No. They are not. At least not the way mass media tries to make it seem. For example, last year GQ dubbed Sam Smith as the “New Face of Soul.”
Most people don’t realize that the notion of “blue eyed” soul was created to even the playing field between black and white singers. That’s what White America does when black people are better at something; they try to create their own version of it so that it appeals to a larger white audience.
R&B singer Tank weighs in…
“Robin Thicke & Justin Timberlake are leading the charge in R&B music. We can’t hate! We can’t hate on what it is! The truth is what it is. Robin Thicke & Justin Timberlake are doing R&B music better than us. We need to catch up.” – Tank
Sorry Tank, I’d disagree with that one. Robin Thicke’s last few years have been atrocious, both musically and personally. Justin’s last project was very good, but I still don’t think it’s enough to say that he’s leading the charge in R&B music.
There’s a lot of great R&B music being made by black artists, it’s just harder to discover. In 2015, some of my favorite releases were from Ne-Yo, Tyrese, Jazmine Sullivan, Miguel, Tamar Braxton, & Kehlani. For some reason though, it seems like all we heard about was Adele and The Weeknd.
Tyrese even promoted his album on the NYC subway.. While this is admirable, would you ever see Sam Smith having to do this? Doubt it.
Tank dropped a Valentine’s Day EP last year that was masterfully done. He remade songs like Justin Timberlake’s “End of Time” and Sam Smith’s “Stay With Me.” Any true R&B fan is already familiar with Tank’s impressive vocal and musical prowess. To me, it felt more like he was proving a point with the release.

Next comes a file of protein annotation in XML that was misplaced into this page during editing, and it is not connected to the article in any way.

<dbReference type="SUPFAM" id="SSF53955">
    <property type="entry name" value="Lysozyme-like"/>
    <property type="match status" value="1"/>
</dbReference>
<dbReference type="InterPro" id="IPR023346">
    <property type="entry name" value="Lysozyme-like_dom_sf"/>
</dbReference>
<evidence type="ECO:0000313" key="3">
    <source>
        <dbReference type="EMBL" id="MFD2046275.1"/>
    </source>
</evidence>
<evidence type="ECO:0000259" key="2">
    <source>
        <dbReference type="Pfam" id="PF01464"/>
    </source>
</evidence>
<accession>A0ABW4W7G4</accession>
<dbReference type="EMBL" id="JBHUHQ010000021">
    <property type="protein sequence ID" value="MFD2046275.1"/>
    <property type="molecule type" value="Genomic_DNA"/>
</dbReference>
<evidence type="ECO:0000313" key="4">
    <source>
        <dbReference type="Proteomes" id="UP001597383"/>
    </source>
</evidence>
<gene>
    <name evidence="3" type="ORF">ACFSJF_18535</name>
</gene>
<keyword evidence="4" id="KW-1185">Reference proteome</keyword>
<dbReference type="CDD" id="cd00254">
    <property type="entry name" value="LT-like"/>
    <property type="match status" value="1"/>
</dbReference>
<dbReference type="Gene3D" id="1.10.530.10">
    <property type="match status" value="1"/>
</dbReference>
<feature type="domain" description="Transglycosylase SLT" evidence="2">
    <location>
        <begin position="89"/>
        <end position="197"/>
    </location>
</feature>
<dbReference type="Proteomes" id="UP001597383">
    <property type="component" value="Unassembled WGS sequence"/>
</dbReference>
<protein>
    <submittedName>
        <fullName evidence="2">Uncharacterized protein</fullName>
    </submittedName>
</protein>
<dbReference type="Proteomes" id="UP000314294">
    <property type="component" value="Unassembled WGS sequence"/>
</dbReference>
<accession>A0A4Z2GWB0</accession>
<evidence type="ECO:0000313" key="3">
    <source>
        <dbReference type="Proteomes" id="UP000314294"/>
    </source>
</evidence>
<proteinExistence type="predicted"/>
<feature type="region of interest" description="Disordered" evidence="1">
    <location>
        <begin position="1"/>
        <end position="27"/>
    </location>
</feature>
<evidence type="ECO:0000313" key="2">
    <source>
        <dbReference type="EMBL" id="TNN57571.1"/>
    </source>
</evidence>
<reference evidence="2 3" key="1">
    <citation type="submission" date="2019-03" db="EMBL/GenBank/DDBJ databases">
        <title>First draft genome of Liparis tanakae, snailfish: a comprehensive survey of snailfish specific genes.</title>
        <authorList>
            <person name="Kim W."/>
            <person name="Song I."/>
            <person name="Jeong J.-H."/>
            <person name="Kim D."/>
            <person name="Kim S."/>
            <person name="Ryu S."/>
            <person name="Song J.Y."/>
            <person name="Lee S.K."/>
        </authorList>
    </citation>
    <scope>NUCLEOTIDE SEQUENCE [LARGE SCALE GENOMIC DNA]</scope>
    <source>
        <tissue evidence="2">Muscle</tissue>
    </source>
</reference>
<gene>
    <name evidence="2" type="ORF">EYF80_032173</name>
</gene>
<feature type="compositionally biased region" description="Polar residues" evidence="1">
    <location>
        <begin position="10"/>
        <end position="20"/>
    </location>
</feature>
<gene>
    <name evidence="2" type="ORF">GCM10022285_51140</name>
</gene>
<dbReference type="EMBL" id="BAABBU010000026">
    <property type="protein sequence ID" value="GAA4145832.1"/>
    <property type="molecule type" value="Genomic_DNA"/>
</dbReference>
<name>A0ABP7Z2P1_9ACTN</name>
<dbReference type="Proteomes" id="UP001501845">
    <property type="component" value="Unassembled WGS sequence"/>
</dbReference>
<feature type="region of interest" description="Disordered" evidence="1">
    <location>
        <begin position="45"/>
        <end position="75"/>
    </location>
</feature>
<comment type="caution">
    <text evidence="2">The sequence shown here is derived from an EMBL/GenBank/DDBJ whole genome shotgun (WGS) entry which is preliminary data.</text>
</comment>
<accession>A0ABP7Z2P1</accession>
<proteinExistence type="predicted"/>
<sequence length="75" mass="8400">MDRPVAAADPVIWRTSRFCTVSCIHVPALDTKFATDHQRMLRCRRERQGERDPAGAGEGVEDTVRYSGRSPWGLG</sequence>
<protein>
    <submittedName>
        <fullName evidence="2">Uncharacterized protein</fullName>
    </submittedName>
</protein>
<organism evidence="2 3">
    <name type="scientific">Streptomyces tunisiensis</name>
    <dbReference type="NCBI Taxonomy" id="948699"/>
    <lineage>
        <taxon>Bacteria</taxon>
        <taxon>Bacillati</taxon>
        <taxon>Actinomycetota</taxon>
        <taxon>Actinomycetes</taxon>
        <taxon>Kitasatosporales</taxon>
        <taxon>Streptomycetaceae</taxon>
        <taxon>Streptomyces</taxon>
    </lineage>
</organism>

What’s The Solution?
We can’t blame the consumers… or can we?
This is alarming. This is why you see artists like Tank jumping onto the TRAPSOUL bandwagon. It’s a desperation move to stay relevant.
Looks like Tank changed his mind quite a bit since this Tweet.
Damn Tank. You’re even rocking the Bryson Tiller look. Can we really blame him though?
There are problems beyond race that live within the consumers. With my generation in particular, nobody really cares if you can sing or how talented you are. What matters most is partying. Can your music help enhance the party atmosphere? If not, you’re going to have to tap into that undiscovered niche market and supply an “abstract” demand of music.
With all that said – R&B is just as good and diverse as it has been in years, but commercially it suffers (if it isn’t branded as white). And tying it back to the blue eyed soul thing: white artists aren’t making better soul music; they’re just marketed better. Statistically speaking, the white marketplace is much larger than any other market.
With whites representing about 62% of the population, that widens the marketing opportunity to be 5x greater than that of the black audience.
Even Talib Kweli admits that white kids will always be the primary consumers of hip-hop around the world. When it comes to R&B / Soul, that is simply not the case. White audiences just haven’t extended the same listening courtesy to black artists.
That said, it seems that diversity is the future, and the data validates. While most of the U.S. population is white at this point, Nielsen is projecting that multicultural groups will represent a combined 60% of the U.S. population by 2060.
Call it political. Call it racial. Call it what you will. All I can do is my part, which starts with having the guts to write this article.
Oh yeah, and for the record. F*ck that “blue eyed” soul bullshit!
Top image: Corey Butler, licensed under Creative Commons Attribution 2.0 Generic (CC by 2.0).